In Cambridge you see shelves full of promising-looking books. Palo Alto was probably much like Cambridge inbut you'd never guess now that there was a university nearby. Now it's just one of the richer neighborhoods in Silicon Valley. It's not something you have to seek out, but something you can't turn off.

If you want to follow your dreams, you have to say no to all the alternatives

One of the occupational hazards of living in Cambridge is overhearing the conversations of people who use interrogative intonation in declarative sentences. A friend who moved to Silicon Valley in the late 90s said the worst thing about living there was the low quality of the eavesdropping.

  • Hipness is another thing you wouldn't have seen on the list 100 years ago;
  • For example, physical attractiveness wouldn't have been there 100 years ago though it might have been 2400 years ago;
  • If you listen for it you can also hear it in Paris, New York, and Boston;
  • There's an A List of people who are most in demand right now, and what's most admired is to be on it, or friends with those who are.

At the time I thought she was being deliberately eccentric. Sure, it can be interesting to eavesdrop on people, but is good quality eavesdropping so important that it would affect where you chose to live?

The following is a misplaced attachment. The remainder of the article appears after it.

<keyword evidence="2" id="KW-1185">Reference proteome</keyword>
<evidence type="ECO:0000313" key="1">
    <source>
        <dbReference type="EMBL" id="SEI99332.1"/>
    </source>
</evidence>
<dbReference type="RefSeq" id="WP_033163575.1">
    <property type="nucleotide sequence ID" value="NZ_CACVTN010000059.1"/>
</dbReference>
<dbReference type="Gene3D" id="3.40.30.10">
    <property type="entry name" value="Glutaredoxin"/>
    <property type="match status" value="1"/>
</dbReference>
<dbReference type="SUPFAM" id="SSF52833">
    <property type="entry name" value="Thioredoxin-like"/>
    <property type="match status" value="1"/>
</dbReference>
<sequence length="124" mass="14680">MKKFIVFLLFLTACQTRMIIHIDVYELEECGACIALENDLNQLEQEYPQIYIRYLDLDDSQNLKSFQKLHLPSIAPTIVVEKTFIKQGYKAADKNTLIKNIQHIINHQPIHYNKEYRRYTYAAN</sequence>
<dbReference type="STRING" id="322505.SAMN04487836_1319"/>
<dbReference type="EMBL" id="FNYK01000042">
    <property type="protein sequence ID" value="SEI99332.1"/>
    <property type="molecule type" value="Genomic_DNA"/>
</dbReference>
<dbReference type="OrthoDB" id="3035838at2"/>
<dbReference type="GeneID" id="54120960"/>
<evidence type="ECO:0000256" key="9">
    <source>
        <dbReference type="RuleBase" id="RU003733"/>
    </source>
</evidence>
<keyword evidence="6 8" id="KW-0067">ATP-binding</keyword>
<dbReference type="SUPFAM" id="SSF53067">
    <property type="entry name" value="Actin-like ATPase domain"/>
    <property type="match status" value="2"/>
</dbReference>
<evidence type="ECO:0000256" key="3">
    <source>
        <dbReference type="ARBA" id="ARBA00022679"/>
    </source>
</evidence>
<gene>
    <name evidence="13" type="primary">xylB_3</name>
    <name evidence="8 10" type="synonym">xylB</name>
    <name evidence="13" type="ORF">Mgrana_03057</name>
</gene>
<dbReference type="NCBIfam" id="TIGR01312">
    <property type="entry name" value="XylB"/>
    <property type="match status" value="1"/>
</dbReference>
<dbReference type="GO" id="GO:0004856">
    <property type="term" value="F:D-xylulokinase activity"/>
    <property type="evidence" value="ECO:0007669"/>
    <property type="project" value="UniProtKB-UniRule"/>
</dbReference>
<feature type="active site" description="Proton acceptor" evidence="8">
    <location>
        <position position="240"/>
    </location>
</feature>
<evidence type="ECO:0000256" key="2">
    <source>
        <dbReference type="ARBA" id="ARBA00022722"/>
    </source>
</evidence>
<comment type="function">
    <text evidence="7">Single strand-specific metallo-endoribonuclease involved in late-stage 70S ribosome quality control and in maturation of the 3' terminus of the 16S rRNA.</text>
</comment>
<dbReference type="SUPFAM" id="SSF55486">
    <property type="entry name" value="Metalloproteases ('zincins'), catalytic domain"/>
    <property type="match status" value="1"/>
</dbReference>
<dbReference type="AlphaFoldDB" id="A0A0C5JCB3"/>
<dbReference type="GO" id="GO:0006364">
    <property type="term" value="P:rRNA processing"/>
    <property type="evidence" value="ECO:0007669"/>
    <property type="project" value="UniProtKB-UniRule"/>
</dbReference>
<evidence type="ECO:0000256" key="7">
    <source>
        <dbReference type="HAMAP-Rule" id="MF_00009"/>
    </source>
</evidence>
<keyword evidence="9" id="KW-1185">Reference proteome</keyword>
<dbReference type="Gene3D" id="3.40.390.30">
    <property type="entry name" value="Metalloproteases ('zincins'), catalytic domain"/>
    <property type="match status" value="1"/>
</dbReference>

Now I understand what she meant. The conversations you overhear tell you what sort of people you're among. It's not so much that you do whatever a city expects of you, but that you get discouraged when no one around you cares about the same things you do.

There's an imbalance between encouragement and discouragement like that between gaining and losing money. Most people overvalue negative amounts of money: Similarly, although there are plenty of people strong enough to resist doing something just because that's what one is supposed to do where they happen to be, there are few strong enough to keep working on something no one around them cares about.

Because ambitions are to some extent incompatible and admiration is a zero-sum game, each city tends to focus on one type of ambition. The reason Cambridge is the intellectual capital is not just that there's a concentration of smart people there, but that there's nothing else people there care about more.

Professors in New York and the Bay area are second class citizens—till they start hedge funds or startups respectively.

  1. This suggests an answer to a question people in New York have wondered about since the Bubble. In Silicon Valley no one would care except a few real estate agents.